Minutes of a conversation with Napoleon Bonaparte, during his residence at Elba, in January, 1815

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Ridgway, 1839 - 40 pages
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Page 23 - Pope was a very good sort of person (un bien ban homme) ; that he had entertained him very well at Fontainbleau, and made him very comfortable there ; that he (the Pope) was ignorant in the extreme ; and that amongst all his cardinals (for he had seen them all at Paris,) there was not one he would allow to fill a fourth rank in his (Bonaparte's) council. Ecclesiastical states, he added, should on no account be allowed ; the empire of the church was not of this world. " Speaking of the Americans,...
Page 20 - they were officered by British, and of this the national pride (Fierte) of the Spaniards would not admit; — besides, the Spaniards are bigots in religion, and you know that you are heretics " (vous savez que vous ites des heretiques,) said he, laughing.
Page 12 - We found him standing by the fire, at the further end of a room adjoining the ante-chamber, and into which he had come, on being informed of our arrival. This room was about the size of that we had left, and was fitted up with old yellow furniture, brought, as we understood, from the palace of his sister, at Piombino. On our entrance, he advanced towards us, and we took our station with our backs against a table that stood between the windows. Whilst he was advancing he began the conversation...
Page 19 - ... the Allies a fortnight before, and that he had narrowly escaped being massacred by his soldiers for his conduct. — I observed to him, that when I had passed through Paris, I had heard there was an opinion amongst the lower orders, that he and Paris had been sold— "que FEmpereur et Paris tioient vendus...
Page 24 - He said, that when America became more powerful, she would probably rival us in our marine; that he had made the attempt to do this, but had failed. With respect to the Right of Search, which I called a droit, he said it was no droit, but a mere thtorie; that when we were very strong we should exercise it, but if, on the contrary, we had Russia, Sweden, and Denmark against us, we probably should not insist on it. He gave it as his opinion, that England and France should be allied. On my signifying,...
Page 20 - César explique cette opposi, ion apparente. « Si le courage des Gaulois est empressé à entreprendre des guerres, leur âme n'est pas propre à supporter les désastres.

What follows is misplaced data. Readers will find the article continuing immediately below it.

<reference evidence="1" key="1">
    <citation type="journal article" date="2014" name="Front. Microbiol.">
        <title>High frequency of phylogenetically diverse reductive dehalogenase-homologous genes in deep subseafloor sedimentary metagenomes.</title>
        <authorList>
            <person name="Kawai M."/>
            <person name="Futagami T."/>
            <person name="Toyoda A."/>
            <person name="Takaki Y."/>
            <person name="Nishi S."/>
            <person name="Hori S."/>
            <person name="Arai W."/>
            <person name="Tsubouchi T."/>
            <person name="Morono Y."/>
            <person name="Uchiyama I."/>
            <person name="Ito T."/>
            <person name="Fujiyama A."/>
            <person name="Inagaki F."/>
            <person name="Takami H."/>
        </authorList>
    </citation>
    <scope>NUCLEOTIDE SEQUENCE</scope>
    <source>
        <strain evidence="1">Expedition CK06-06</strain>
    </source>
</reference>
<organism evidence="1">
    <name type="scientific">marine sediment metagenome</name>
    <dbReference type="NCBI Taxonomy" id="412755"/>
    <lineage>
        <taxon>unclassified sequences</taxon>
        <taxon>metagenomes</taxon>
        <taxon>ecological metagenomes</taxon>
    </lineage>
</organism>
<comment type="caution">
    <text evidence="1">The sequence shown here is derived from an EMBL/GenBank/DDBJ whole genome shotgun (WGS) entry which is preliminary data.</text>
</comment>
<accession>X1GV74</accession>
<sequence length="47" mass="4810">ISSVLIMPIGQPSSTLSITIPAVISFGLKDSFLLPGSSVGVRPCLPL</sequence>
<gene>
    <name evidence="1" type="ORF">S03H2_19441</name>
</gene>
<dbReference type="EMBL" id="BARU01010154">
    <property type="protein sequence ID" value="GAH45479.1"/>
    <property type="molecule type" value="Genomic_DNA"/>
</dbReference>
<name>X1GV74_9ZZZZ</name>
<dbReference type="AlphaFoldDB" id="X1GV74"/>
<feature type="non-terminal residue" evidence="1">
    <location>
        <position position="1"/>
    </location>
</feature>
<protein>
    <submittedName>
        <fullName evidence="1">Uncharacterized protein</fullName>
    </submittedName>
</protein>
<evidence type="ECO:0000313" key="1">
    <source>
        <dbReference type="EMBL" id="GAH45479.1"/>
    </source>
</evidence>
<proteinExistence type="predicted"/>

Page 17 - Congres dance mats ne marche pas' — at which he smiled. I added, that Poland was understood to be a stumbling-block; that it was said the Emperor of Russia wanted to form a kingdom of it, but that the other powers, it was supposed, feared Russia's becoming too formidable. He remarked that it was a power that went...
Page 23 - France cut succomb&e) and that the war, after all, was about nothing — a few feet more or less of lake. He then said something of a great project he had with respect to Mexico, of which I could not catch the meaning ; and observed, that we should one day or other lose Canada ; adding — " of what great consequence is it to England, with her numerous colonies...
Page 18 - Allies were not sincere,* and that besides les choses at that time were different ; that had peace been then made, England would have been saved some thousands of men and much money ; that he considered it very bad policy of England to appropriate Belgium to herself; that it would be a constant source of expense, and would probably draw her into a war ; for that any other continental power would be sure of France as an ally, by offering Belgium as a bribe. "Supposing," said he, "for instance, Russia...
Page 24 - Ah! then you will see there a magnificent Lazarone ;':* adding, " From Naples, I suppose, you return to England by sea." Upon my saying that it was my intention to return by Italy and the Mont Cenis, as I had seen all the other Passes * Alluding to Murat.

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